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Mediterranean diet and chronic pain

Updated: Apr 5




What does the Mediterranean diet consist of ?


We live in a world where we are constantly bombarded with information and it sometimes becomes difficult to know what is true and what is not. So, together we will demystify the Mediterranean diet. In this blog, we will discuss scientific studies related to the Mediterranean diet and chronic pain, the famous pyramid, 9 tips for incorporating diet into your eating habits, as well as a summary table.


Why integrate the Mediterranean diet into my eating habits?


The Mediterranean Diet is based on the eating habits of people living in Mediterranean regions such as Greece, Italy, France, Spain and Morocco. Several scientific articles indicate the benefits of consuming a Mediterranean diet to reduce mortality rates by 10% (1), cardiovascular disease (CVD) by 28-30% (2), type 2 diabetes (3) and the risks of depression (4).


A few scientific articles also demonstrate the importance of the Mediterranean diet in the management of chronic pain. One study in particular demonstrated that “the Mediterranean diet plays a critical role in bone health in women with fibromyalgia "(5). Another study describes that" diet interventions are a particularly promising therapeutic treatment for chronic pain, many studies suggest that diet has a noticeable effect on pain down to the cellular level ‘’ (6). Clinical data from this study shows that the Mediterranean diet is one of the diets that has a significant effect on oxidative stress and inflammation. Oxidative stress is a reaction produced in our body to counter the free radicals that come from our food. Normally, our body is able to neutralize these free radicals. However, when consumed in large quantities or if the body is under any stress, the levels of free radicals become too high to handle. Then this can cause damage to the cells, resulting in inflammation, a factor contributing to chronic pain.


As you can see, what we eat has a big impact on our quality of life. The Mediterranean Diet is not a miracle diet; however, several benefits have been shown by scientific studies such as reduced risk of CVD and that insulin resistance can cause inflammation, also contributing to chronic pain. Due to its simplicity, it is easy to incorporate into people's pre-established eating habits.


The pyramid!


The Mediterranean diet is often represented by the concept of a pyramid.

At the bottom of the pyramid, we can find the importance of a lifestyle that emphasizes meals with family or friends, taking the time to prepare homemade meals, in addition to eating small portions of quality and unprocessed foods. Moreover, the emphasis is also placed on a balanced lifestyle and eating habits based on the consumption of fresh

seasonal produce, to be well rested and active (150 minutes of physical activity per week, during a period of at least 10 minutes or more at a time).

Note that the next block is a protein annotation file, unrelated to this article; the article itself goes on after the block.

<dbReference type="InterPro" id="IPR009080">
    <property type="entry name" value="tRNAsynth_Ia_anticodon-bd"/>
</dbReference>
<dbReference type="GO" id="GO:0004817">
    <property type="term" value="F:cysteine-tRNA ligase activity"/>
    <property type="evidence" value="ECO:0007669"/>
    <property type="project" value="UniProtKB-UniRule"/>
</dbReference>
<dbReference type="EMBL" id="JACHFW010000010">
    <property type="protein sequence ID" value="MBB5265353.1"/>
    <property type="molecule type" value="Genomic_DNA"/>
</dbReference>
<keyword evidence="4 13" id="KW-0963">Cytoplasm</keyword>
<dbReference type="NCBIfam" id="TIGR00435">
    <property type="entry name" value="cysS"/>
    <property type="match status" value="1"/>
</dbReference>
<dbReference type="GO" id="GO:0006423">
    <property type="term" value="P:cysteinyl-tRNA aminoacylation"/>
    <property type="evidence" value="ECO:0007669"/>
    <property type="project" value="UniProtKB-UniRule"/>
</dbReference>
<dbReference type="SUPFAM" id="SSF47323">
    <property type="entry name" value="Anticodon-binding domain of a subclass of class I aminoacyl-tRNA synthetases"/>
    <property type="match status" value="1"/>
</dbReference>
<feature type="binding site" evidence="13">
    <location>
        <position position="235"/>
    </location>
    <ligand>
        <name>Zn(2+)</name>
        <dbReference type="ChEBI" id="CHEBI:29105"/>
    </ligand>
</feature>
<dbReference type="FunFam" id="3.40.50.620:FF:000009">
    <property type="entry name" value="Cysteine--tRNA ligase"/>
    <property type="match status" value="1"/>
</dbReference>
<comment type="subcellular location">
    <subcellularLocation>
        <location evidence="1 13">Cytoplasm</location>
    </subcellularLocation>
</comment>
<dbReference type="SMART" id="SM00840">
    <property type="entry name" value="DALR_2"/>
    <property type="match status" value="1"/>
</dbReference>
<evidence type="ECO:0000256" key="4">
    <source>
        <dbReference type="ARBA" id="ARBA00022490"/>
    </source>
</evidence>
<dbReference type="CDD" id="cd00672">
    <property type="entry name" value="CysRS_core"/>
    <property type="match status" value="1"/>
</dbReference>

Subsequently, if we move up one box, we can observe a variety of foods that are most encouraged to eat on a daily basis. Since they are rich in fiber, omega-3 as well as monounsaturated fatty acid such as fruits, whole-grain products, vegetables, legumes (beans, peas, lentils), olive oil extra virgin, nuts, seeds, herbs, and spices.


If we look in the next category, we find foods eaten in moderate quantities such as fish, seafood, vegetable, and animal proteins (chicken, eggs, cheese, yogurt, milk) and red wine.

And at the top are products consumed occasionally such as red meat and sweets.








Written by Karolyne Tremblay, nutrition student


References;


  1. Mortiliaty: A Systematic Review and Dose Response Meta-Anaylsis of Prospective Cohort Studies. Adv Nutr. 2019 Nov 1:10(6):1029-1039

  2. Estruch R, Rose E, Salas-Savlaldo J, Covas, MI, Corella D, Aro F, et al. Primary Prevention of cardiovascular disease with a Mediterranean diet supplemented with extra virgin olive oil and nuts. N Engl J Med,.2018 Jun 21: 378 (25): e34 doi:10.1056/NEJMoa1800389

  3. Jannashc F, Kroger J, Schulze MB. Dietary patterns and type 2 diabetes: A systematic literature review and meta-analyses of prospective studies. J Nutr. 147(6):1174-1182. https://doi.org/10.3945/jn.116242552

  4. Jacka FN, O’Neil A, Opie R, Itsiopoulos C et al. A randomised controlled trial of dietary improvement for adults with major depression“SMILES” trial. BMC Med. 2017;15:23.

  5. Correa-Rodriguez, Maria, El Mansouri-Yachou, Jamal, Tapia-Haro, Rosa, Molina, Francisco, Rus, Alma, Rueda-Medina, Blanca, et al. (2019). Mediterranean Diet, Body Composition, and Activity Associated With Bone Health in Women With Fibromyalgia Syndrome. Nursing Research, 68, 358-364.

  6. Kaushik, A. S., Strath, L. J., & Sorge, R. E. (2020). Dietary Interventions for Treatment of Chronic Pain: Oxidative Stress and Inflammation. Pain and therapy, 9(2), 487–498. https://doi.org/10.1007/s40122-020-00200-5

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